Choosing between a tax-free savings account (TFSA) and a registered retirement savings plan (RRSP)? It’s one of those personal finance questions that can leave you spinning your tires like a bike messenger in February.
What’s the difference between a TFSA and a RRSP?
Both TFSA and RRSPs can hold various kinds of investments, including bonds, stocks, mutual funds and exchange-traded funds. And both vehicles offer a tax benefit. But each one offers a different type of tax benefit.
RRSP contributions are deductible on your annual tax return. Effectively, RRSPs provide a tax deferral - this means that you're only taxed when you make a withdrawal.
Unlike RRSP contributions, your TFSA contributions aren’t tax deductible. Contributions to your TFSA are made with after-tax dollars. This means you’ve already paid income tax on the money you put in your TFSA. So you won’t have to pay tax when you take it out. And any investment income you earn within your TFSA won’t be taxed. Not even when you take the money out of your TFSA.
In other words, it's up to you whether you take the tax hit now or later.
- 6 really useful things you can do with your TFSA
- 6 things you may not know you can do with your RRSP
Which savings option do you need?
How do you decide which is right for you? It depends partly on what you earn now versus what kind of financial situation you see for yourself in the future. "For younger people, especially lower-income people, the math might favour the tax-free savings account because they're in a lower tax bracket at the time," said Robert Brown, author of Wealthing Like Rabbits: An Original Introduction to Personal Finance.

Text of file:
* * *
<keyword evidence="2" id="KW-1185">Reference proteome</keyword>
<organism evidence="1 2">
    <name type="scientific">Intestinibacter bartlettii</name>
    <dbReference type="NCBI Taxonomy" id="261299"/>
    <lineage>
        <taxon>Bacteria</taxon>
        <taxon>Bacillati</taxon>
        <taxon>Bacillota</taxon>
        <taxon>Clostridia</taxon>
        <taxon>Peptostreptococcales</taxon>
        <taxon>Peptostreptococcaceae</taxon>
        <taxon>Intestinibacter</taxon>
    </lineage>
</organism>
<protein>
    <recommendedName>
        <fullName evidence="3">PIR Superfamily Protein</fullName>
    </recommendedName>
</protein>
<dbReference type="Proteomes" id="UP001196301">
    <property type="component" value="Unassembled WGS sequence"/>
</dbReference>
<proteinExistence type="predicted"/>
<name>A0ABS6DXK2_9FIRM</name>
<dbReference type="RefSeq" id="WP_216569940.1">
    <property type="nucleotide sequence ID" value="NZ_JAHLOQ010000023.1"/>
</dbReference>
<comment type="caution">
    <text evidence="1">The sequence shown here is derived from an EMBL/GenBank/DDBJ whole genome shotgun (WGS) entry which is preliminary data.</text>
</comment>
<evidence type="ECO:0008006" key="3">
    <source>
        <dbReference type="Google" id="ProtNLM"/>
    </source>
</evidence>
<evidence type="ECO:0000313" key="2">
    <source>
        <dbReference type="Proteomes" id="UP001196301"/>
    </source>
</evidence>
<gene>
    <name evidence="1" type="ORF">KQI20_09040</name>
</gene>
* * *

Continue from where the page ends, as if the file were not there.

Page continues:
There's another way to look at this, though. The fact that withdrawals from an RRSP are taxable is a powerful motivator for a lot of us. It's meant to make us think twice before drawing down retirement savings, and it works.
Is an RRSP right for you?
Are you in your early 30s and living with multiple financial responsibilities? Then there are real advantages to an RRSP from a behavioural finance perspective.
"You get the tax savings when you're 32 or 33," explains Brown. "You still have to pay the tax further down the road when you're 70 or 71. But hopefully, by that time, you won't have the mortgage. You won't be saving money for the kids' education. You'll be in a better overall position financially. So even if you pay a little more in taxes, it might be better from a timing perspective, because you can afford it at that stage of life."
Is a TFSA right for you?
TFSAs are ideal for less long-term savings goals.
"Are you saving to buy a car, make a down payment on a house or a shorter-term goal? Then I'm all over the tax-free savings account," says Brown.
A TFSA offers tax-free growth for your investments. And your investment return could potentially be in the high single- or even the low double-digits, if they perform well.
- How to avoid these 5 common TFSA mistakes.
- TFSA: Frequently asked questions
- Read more about RRSPs vs TFSAs
Need help figuring out what’s right for you? An advisor can help put together a solid financial plan that suits your goals. Find an advisor near you today.